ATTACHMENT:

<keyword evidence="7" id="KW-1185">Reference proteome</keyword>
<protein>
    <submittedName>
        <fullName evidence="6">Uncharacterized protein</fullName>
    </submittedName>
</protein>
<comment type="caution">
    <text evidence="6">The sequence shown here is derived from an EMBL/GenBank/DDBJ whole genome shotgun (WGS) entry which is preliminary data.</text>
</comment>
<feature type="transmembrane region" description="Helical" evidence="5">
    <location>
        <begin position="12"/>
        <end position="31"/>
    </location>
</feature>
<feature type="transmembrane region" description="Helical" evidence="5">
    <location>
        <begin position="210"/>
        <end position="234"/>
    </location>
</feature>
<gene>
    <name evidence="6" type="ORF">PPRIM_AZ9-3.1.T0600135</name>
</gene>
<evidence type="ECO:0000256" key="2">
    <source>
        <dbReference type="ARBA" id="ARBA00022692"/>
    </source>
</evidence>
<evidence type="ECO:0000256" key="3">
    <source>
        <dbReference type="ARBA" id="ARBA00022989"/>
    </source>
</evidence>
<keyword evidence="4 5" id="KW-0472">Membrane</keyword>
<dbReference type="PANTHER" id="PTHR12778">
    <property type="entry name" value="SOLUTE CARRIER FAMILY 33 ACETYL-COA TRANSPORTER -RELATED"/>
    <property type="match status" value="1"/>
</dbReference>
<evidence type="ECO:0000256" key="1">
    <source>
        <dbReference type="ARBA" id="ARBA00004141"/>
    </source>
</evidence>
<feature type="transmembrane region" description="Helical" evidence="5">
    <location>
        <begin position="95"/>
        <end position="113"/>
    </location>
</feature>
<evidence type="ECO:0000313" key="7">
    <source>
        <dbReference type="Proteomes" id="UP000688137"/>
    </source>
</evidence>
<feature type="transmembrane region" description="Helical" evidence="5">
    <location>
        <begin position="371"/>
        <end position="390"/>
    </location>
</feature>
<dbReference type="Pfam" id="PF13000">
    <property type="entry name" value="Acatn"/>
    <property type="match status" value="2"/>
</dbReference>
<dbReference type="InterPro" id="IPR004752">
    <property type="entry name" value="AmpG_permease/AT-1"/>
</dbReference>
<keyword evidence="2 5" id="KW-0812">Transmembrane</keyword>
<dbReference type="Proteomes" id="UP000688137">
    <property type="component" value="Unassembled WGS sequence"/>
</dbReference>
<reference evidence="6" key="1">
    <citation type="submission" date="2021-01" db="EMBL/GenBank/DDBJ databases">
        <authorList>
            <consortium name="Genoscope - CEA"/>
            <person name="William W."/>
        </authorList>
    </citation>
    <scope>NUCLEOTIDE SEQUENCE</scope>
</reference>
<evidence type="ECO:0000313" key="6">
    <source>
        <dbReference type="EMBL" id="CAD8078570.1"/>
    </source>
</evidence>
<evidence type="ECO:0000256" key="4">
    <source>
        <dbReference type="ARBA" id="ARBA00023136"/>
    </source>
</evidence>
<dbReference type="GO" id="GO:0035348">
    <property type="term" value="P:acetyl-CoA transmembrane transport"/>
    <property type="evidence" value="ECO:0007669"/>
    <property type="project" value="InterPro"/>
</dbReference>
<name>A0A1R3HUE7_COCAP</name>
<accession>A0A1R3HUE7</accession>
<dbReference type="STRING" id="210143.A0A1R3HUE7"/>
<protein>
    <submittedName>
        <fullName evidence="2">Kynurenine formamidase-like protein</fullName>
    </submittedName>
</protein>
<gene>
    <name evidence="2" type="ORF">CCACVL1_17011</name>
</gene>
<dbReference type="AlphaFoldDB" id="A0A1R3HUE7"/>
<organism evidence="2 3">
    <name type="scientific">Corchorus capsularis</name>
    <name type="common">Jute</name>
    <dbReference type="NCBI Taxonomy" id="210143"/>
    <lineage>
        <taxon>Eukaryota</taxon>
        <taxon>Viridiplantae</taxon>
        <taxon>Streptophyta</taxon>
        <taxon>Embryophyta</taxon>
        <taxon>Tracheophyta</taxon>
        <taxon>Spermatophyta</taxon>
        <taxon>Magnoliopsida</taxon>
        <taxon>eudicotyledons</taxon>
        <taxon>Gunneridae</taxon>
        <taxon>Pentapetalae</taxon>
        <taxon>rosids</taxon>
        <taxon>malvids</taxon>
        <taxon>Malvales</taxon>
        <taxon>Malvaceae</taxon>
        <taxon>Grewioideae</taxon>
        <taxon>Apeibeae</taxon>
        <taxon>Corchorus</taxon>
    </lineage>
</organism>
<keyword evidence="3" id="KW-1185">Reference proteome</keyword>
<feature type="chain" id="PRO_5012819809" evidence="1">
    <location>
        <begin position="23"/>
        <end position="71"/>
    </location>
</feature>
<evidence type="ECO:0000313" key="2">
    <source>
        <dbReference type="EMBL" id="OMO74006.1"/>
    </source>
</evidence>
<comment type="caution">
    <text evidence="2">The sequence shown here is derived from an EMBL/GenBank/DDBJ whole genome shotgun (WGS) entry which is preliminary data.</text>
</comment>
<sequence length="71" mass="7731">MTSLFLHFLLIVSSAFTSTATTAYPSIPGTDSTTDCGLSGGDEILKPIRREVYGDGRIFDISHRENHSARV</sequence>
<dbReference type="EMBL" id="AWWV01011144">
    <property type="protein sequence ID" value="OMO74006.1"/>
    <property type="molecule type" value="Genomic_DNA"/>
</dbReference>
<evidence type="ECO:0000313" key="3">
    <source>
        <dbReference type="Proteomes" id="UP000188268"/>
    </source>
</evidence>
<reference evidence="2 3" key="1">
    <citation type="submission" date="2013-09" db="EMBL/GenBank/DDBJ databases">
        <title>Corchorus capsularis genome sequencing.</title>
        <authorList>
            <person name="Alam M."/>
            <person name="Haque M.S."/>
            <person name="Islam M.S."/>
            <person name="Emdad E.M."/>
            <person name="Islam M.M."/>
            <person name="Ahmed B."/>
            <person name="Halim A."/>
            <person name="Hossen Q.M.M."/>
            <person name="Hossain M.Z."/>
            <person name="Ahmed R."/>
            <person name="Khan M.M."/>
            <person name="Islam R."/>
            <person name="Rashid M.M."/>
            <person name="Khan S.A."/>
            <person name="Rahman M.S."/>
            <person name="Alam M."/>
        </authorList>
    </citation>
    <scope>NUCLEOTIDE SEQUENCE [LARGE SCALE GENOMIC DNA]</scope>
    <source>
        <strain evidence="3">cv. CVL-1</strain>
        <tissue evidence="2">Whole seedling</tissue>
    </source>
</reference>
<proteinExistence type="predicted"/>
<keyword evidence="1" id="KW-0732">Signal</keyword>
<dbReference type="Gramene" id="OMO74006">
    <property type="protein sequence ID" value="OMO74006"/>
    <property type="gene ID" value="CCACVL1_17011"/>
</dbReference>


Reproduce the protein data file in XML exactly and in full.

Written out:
<keyword evidence="7" id="KW-1185">Reference proteome</keyword>
<protein>
    <submittedName>
        <fullName evidence="6">Uncharacterized protein</fullName>
    </submittedName>
</protein>
<comment type="caution">
    <text evidence="6">The sequence shown here is derived from an EMBL/GenBank/DDBJ whole genome shotgun (WGS) entry which is preliminary data.</text>
</comment>
<feature type="transmembrane region" description="Helical" evidence="5">
    <location>
        <begin position="12"/>
        <end position="31"/>
    </location>
</feature>
<feature type="transmembrane region" description="Helical" evidence="5">
    <location>
        <begin position="210"/>
        <end position="234"/>
    </location>
</feature>
<gene>
    <name evidence="6" type="ORF">PPRIM_AZ9-3.1.T0600135</name>
</gene>
<evidence type="ECO:0000256" key="2">
    <source>
        <dbReference type="ARBA" id="ARBA00022692"/>
    </source>
</evidence>
<evidence type="ECO:0000256" key="3">
    <source>
        <dbReference type="ARBA" id="ARBA00022989"/>
    </source>
</evidence>
<keyword evidence="4 5" id="KW-0472">Membrane</keyword>
<dbReference type="PANTHER" id="PTHR12778">
    <property type="entry name" value="SOLUTE CARRIER FAMILY 33 ACETYL-COA TRANSPORTER -RELATED"/>
    <property type="match status" value="1"/>
</dbReference>
<evidence type="ECO:0000256" key="1">
    <source>
        <dbReference type="ARBA" id="ARBA00004141"/>
    </source>
</evidence>
<feature type="transmembrane region" description="Helical" evidence="5">
    <location>
        <begin position="95"/>
        <end position="113"/>
    </location>
</feature>
<evidence type="ECO:0000313" key="7">
    <source>
        <dbReference type="Proteomes" id="UP000688137"/>
    </source>
</evidence>
<feature type="transmembrane region" description="Helical" evidence="5">
    <location>
        <begin position="371"/>
        <end position="390"/>
    </location>
</feature>
<dbReference type="Pfam" id="PF13000">
    <property type="entry name" value="Acatn"/>
    <property type="match status" value="2"/>
</dbReference>
<dbReference type="InterPro" id="IPR004752">
    <property type="entry name" value="AmpG_permease/AT-1"/>
</dbReference>
<keyword evidence="2 5" id="KW-0812">Transmembrane</keyword>
<dbReference type="Proteomes" id="UP000688137">
    <property type="component" value="Unassembled WGS sequence"/>
</dbReference>
<reference evidence="6" key="1">
    <citation type="submission" date="2021-01" db="EMBL/GenBank/DDBJ databases">
        <authorList>
            <consortium name="Genoscope - CEA"/>
            <person name="William W."/>
        </authorList>
    </citation>
    <scope>NUCLEOTIDE SEQUENCE</scope>
</reference>
<evidence type="ECO:0000313" key="6">
    <source>
        <dbReference type="EMBL" id="CAD8078570.1"/>
    </source>
</evidence>
<evidence type="ECO:0000256" key="4">
    <source>
        <dbReference type="ARBA" id="ARBA00023136"/>
    </source>
</evidence>
<dbReference type="GO" id="GO:0035348">
    <property type="term" value="P:acetyl-CoA transmembrane transport"/>
    <property type="evidence" value="ECO:0007669"/>
    <property type="project" value="InterPro"/>
</dbReference>
<name>A0A1R3HUE7_COCAP</name>
<accession>A0A1R3HUE7</accession>
<dbReference type="STRING" id="210143.A0A1R3HUE7"/>
<protein>
    <submittedName>
        <fullName evidence="2">Kynurenine formamidase-like protein</fullName>
    </submittedName>
</protein>
<gene>
    <name evidence="2" type="ORF">CCACVL1_17011</name>
</gene>
<dbReference type="AlphaFoldDB" id="A0A1R3HUE7"/>
<organism evidence="2 3">
    <name type="scientific">Corchorus capsularis</name>
    <name type="common">Jute</name>
    <dbReference type="NCBI Taxonomy" id="210143"/>
    <lineage>
        <taxon>Eukaryota</taxon>
        <taxon>Viridiplantae</taxon>
        <taxon>Streptophyta</taxon>
        <taxon>Embryophyta</taxon>
        <taxon>Tracheophyta</taxon>
        <taxon>Spermatophyta</taxon>
        <taxon>Magnoliopsida</taxon>
        <taxon>eudicotyledons</taxon>
        <taxon>Gunneridae</taxon>
        <taxon>Pentapetalae</taxon>
        <taxon>rosids</taxon>
        <taxon>malvids</taxon>
        <taxon>Malvales</taxon>
        <taxon>Malvaceae</taxon>
        <taxon>Grewioideae</taxon>
        <taxon>Apeibeae</taxon>
        <taxon>Corchorus</taxon>
    </lineage>
</organism>
<keyword evidence="3" id="KW-1185">Reference proteome</keyword>
<feature type="chain" id="PRO_5012819809" evidence="1">
    <location>
        <begin position="23"/>
        <end position="71"/>
    </location>
</feature>
<evidence type="ECO:0000313" key="2">
    <source>
        <dbReference type="EMBL" id="OMO74006.1"/>
    </source>
</evidence>
<comment type="caution">
    <text evidence="2">The sequence shown here is derived from an EMBL/GenBank/DDBJ whole genome shotgun (WGS) entry which is preliminary data.</text>
</comment>
<sequence length="71" mass="7731">MTSLFLHFLLIVSSAFTSTATTAYPSIPGTDSTTDCGLSGGDEILKPIRREVYGDGRIFDISHRENHSARV</sequence>
<dbReference type="EMBL" id="AWWV01011144">
    <property type="protein sequence ID" value="OMO74006.1"/>
    <property type="molecule type" value="Genomic_DNA"/>
</dbReference>
<evidence type="ECO:0000313" key="3">
    <source>
        <dbReference type="Proteomes" id="UP000188268"/>
    </source>
</evidence>
<reference evidence="2 3" key="1">
    <citation type="submission" date="2013-09" db="EMBL/GenBank/DDBJ databases">
        <title>Corchorus capsularis genome sequencing.</title>
        <authorList>
            <person name="Alam M."/>
            <person name="Haque M.S."/>
            <person name="Islam M.S."/>
            <person name="Emdad E.M."/>
            <person name="Islam M.M."/>
            <person name="Ahmed B."/>
            <person name="Halim A."/>
            <person name="Hossen Q.M.M."/>
            <person name="Hossain M.Z."/>
            <person name="Ahmed R."/>
            <person name="Khan M.M."/>
            <person name="Islam R."/>
            <person name="Rashid M.M."/>
            <person name="Khan S.A."/>
            <person name="Rahman M.S."/>
            <person name="Alam M."/>
        </authorList>
    </citation>
    <scope>NUCLEOTIDE SEQUENCE [LARGE SCALE GENOMIC DNA]</scope>
    <source>
        <strain evidence="3">cv. CVL-1</strain>
        <tissue evidence="2">Whole seedling</tissue>
    </source>
</reference>
<proteinExistence type="predicted"/>
<keyword evidence="1" id="KW-0732">Signal</keyword>
<dbReference type="Gramene" id="OMO74006">
    <property type="protein sequence ID" value="OMO74006"/>
    <property type="gene ID" value="CCACVL1_17011"/>
</dbReference>